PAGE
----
“Mr. Ser Beheryon - Universal Medicine School (Australia), who led the delegation 400 people to Hoi An medical tourism - said: "All the members that I travel this disease or have. manifest disease ".

Mr. Ser Beheryon said his school is a place where he organizes tourism activities combining healing with spiritual therapy. "Our guests are mostly elderly people who are suffering from diabetes, degenerative spondylosis, cancer or psychological disorders, etc. Our criteria is to travel to the end. With fun, eat, make people feel most relaxed, optimistic to minimize, overcome the disease, "said Ser Beheryon.”

One high profile member in particular is singled out for special attention in the article:

“Dr Eunice Minford, 52, a visiting medical crew member, said she was a surgeon, but her mental illness was not good enough to make her travel 10 years ago. "When I came to Hoi An 10 years ago, it gave me a great feeling, and after a month back, my spirit, my health, my life and my work was wonderful. I went to call Ser Sereryon and said that his travels were so good and I had been following him for 10 years, and every day I tried to work and spent a month with a holiday to heal. Disease in his Hoi An, "- said Dr. Eunice Minford.”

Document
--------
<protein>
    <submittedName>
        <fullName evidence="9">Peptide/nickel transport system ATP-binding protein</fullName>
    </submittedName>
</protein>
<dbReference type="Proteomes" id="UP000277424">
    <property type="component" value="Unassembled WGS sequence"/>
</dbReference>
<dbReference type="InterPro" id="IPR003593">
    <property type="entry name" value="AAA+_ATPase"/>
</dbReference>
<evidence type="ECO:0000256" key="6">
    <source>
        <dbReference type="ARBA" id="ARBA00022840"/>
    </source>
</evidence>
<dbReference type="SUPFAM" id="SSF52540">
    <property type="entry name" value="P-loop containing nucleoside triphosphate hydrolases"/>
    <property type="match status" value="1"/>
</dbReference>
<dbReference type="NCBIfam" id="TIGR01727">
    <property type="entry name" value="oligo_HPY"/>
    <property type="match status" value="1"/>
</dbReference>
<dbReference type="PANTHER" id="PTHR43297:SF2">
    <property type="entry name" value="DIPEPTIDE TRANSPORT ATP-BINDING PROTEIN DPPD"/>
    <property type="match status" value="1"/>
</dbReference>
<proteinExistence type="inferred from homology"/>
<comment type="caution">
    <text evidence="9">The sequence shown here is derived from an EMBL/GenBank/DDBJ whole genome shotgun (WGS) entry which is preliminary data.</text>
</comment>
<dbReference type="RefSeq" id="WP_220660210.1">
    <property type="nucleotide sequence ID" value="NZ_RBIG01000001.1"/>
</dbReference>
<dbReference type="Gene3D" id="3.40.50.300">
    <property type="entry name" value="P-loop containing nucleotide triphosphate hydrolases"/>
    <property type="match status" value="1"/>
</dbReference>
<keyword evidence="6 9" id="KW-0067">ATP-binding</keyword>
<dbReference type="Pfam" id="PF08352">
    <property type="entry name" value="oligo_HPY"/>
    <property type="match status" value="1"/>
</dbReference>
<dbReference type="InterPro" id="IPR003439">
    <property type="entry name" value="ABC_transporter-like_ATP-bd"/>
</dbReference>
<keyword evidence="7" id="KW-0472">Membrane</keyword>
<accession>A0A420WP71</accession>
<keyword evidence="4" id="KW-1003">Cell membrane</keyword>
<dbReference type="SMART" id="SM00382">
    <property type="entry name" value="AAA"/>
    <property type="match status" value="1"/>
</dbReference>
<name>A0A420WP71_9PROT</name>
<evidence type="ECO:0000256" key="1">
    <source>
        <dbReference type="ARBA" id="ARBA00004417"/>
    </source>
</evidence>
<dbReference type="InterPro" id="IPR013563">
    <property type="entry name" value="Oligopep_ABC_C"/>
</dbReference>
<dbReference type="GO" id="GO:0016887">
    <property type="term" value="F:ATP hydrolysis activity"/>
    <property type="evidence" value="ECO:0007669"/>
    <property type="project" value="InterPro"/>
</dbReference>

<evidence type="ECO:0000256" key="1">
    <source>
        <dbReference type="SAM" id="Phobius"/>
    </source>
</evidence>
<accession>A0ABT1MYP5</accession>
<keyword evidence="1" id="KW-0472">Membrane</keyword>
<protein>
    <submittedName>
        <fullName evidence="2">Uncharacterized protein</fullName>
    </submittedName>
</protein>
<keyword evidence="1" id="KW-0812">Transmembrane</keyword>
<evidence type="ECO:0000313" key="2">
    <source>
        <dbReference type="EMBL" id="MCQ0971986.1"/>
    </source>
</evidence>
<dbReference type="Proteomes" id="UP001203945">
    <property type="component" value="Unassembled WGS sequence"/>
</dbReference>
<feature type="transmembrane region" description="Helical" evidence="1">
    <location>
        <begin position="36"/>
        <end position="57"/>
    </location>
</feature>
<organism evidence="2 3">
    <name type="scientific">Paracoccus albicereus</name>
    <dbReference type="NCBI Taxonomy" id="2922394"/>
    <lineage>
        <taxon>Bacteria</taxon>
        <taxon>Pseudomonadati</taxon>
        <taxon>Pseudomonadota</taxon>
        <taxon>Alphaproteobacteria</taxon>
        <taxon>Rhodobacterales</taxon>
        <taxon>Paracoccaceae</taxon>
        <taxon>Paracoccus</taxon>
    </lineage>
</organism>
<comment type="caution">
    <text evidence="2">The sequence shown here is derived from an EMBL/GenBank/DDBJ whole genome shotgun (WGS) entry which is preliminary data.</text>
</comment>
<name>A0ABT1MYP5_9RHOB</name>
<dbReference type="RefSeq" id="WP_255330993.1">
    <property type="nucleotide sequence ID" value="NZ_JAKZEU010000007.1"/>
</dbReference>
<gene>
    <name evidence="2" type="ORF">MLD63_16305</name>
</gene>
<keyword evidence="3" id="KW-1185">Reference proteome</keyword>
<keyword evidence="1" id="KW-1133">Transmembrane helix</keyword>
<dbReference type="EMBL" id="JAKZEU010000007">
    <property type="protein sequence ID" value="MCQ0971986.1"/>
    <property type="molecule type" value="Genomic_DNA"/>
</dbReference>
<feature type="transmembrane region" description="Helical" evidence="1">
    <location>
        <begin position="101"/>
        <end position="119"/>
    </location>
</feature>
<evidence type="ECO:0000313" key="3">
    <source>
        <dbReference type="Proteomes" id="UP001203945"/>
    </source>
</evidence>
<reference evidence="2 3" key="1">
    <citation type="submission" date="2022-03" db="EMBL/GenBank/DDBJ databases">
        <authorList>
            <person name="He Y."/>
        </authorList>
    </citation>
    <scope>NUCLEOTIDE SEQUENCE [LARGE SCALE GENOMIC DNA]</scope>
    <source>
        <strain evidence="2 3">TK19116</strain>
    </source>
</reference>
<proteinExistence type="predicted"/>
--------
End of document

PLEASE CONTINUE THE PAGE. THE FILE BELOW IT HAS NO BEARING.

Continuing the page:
I certainly hope the NHS is aware of the mental condition of one of their surgeons.

Source: []

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Re: Universal medicine
Posted by: HerbertKane178 ()
Date: April 16, 2018 06:39AM

University of Queensland launches investigation after researchers promote Universal Medicine 'cult'
Exclusive by Josh Robertson

An ABC investigation can reveal three members of UQ's faculty of medicine have publicly advocated for the controversial group.

Founded by Serge Benhayon — a former bankrupt tennis coach with no medical qualifications who claims to be the reincarnation of Leonardo Da Vinci — UM is a multi-million-dollar enterprise with 700 mostly women followers in 15 countries.

It is linked to Mr Benhayon's Way of the Livingness religion, with UM followers urged to follow his strict lifestyle instructions from diet and sleep to sex.

Mr Benhayon's acolytes include Christoph Schnelle, a UQ faculty of medicine researcher who was the lead author of three articles on UM health practices.

He and eight co-authors are now under scrutiny for an alleged failure to declare their roles in what has been described as "a dangerous cult" by eminent medical educator Professor John Dwyer from the University of New South Wales.

The ABC has obtained video of four of the researchers publicly advocating UM practices, including two doctors.

Two more researchers are presenters at the Benhayon-founded College of Universal Medicine.